Siblings of Children with Neuromuscular Diseases Need Attention, Too

The final story in the series covering the 2014 MDA Clinical Conference addresses helping the brothers and sisters of children with disabilities

Children with disabilities and their siblings can have relationships that outlast those between parents and children.
Article Highlights:
  • Few professionals or programs exist to provide for the needs of siblings of people with special needs, even though siblings typically have a longer-lasting relationship with someone with a disability than his or her parents do.
  • Don Meyer, director of the Seattle-based Sibling Support Project, is a leader in this field and presented at the MDA conference.
  • Meyer told the audience that siblings of people with special needs can feel guilty, resentful or isolated, but that it is possible to help them through supportive and honest communication.
by Margaret Wahl on April 11, 2014 - 1:57pm

"Anything we can say about being a parent of a person with special needs we can pretty much say for being a sibling of a person with special needs," said Don Meyer, director of the Sibling Support Project based in Seattle.

Meyer talked about siblings of people with disabilities at the 2014 MDA Clinical Conference in Chicago during an afternoon session titled "Specialized Care," held March 18.

"In the United States, there are hundreds of people with full-time jobs worrying about the needs of parents of those with special needs," Meyer said. "But I believe I'm the only one with a full-time job worrying about the siblings of those with special needs."

He finds that perplexing, because, he notes, brothers and sisters are likely to have the longest-lasting relationship with the person with special needs. "It may last 65-80 years," he said, and outlast the parent-child relationship.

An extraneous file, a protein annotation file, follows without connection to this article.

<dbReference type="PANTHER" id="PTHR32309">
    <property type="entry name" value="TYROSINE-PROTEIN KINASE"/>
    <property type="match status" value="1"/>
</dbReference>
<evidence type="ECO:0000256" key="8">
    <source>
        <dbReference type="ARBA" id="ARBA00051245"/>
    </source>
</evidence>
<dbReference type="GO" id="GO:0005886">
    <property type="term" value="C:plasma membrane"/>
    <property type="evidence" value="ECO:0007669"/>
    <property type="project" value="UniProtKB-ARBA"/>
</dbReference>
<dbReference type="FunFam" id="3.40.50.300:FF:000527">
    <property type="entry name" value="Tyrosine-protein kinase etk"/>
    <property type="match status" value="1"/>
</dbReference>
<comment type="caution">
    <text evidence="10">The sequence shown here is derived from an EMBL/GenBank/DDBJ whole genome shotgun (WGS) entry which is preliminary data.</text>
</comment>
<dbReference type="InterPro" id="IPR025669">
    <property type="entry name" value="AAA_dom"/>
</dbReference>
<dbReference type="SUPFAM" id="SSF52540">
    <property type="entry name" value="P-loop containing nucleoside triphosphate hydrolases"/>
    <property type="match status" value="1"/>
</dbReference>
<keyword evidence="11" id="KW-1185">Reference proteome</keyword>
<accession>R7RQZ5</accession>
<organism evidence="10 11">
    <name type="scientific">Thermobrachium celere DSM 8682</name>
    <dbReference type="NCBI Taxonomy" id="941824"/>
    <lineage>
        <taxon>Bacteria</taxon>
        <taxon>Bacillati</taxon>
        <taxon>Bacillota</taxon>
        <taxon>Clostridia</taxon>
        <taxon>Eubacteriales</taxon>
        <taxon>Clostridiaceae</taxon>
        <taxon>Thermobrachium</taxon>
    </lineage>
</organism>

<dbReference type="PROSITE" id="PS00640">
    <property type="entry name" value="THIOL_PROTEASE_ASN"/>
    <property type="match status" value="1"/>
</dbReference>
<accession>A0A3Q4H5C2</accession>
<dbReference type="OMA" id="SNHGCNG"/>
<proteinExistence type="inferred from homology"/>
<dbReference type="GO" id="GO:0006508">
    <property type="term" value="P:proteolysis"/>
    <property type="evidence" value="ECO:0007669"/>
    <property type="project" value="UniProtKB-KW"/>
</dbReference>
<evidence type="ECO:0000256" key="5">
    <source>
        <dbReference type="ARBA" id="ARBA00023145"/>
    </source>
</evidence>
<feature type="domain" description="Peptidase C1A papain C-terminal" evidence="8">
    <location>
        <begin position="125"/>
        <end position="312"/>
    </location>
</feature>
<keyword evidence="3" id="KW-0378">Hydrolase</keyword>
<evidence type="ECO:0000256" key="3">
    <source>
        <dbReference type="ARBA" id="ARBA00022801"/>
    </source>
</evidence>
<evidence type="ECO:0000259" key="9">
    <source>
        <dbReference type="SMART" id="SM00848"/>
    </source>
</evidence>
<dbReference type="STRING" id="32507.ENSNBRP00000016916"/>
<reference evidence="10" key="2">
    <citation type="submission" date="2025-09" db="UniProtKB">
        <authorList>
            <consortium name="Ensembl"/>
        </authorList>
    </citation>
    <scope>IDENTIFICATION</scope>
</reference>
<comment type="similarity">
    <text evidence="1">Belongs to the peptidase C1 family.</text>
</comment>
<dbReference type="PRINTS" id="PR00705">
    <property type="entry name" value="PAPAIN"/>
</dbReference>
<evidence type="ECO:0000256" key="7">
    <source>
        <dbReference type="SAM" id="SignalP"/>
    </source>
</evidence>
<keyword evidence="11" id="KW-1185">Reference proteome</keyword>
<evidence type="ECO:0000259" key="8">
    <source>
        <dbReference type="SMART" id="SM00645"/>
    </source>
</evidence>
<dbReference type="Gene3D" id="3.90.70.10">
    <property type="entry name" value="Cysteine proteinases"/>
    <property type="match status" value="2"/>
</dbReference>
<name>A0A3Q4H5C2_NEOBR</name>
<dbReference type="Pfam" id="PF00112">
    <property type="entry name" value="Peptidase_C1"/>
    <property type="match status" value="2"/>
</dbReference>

"The greatest impact on social development of people with disabilities is siblings," Meyer said. "We should think about brothers and sisters at every turn, but I've always had to remind people about the needs of siblings."

Help through Sibling Support Project, Sibshops

Meyer does that through his Sibling Support Project, whose mission is described as "training local service providers on how to create community-based peer support programs for young siblings; hosting workshops, maintaining email lists and websites for young and adult siblings; and increasing parents' and providers' awareness of siblings' unique, lifelong and ever-changing concerns through workshops, a website and written materials."

The core of Meyer's program is called Sibshops, described on his website as "pedal-to-the-metal celebrations of the many contributions made by brothers and sisters of kids with special needs."

Sibshops are gatherings where brothers and sisters of children with disabilities obtain peer support and education, as well as recreation. Sometimes described as "events" rather than "workshops," they intersperse information and discussion with games, cooking activities and special guests. Sibshops can be facilitated by teams, often comprising social workers, special education teachers, psychologists, nurses and adult siblings of people with special needs.

They're usually held monthly or bimonthly on Saturdays and can be offered in a series or as stand-alone events.

Lifelong needs, altered perspectives

Siblings of children or adults with disabilities have lifelong and constantly changing needs for information and support, Meyer said. He noted that siblings may feel:

  • isolated;
  • guilty about surpassing the disabled sibling in ability or moving away from home;
  • resentful of the disabled sibling; or
  • that they need to "make up" for the disabled sibling in terms of achievement.

On the other hand, he said, siblings of people with disabilities often express:

  • insight into the human condition;
  • tolerance for a wide range of people; or
  • an appreciation of good health.

Many move into helping professions, become disability rights advocates or enter the Peace Corps, Meyer said.

Pointers for parents, professionals

Meyer provided the audience with a few pointers on helping siblings, inside or outside the context of a Sibshop. He said parents and professionals should:

  • provide age-appropriate information, including material for young readers; and
  • introduce siblings of children with disabilities to other siblings of children with disabilities.

He recommended that parents of children with disabilities and typically developing children do the following:

  • carve out regular time to spend with the typically developing child, even if that means nothing more than a trip to a fast-food restaurant;
  • learn more about life as a sibling of a child with a disability;
  • make plans for the future of the child with special needs;
  • share those plans with the typically developing children in the family; and
  • keep in mind that their own interpretation of a child's disability has a great impact on siblings' interpretation of the disability.
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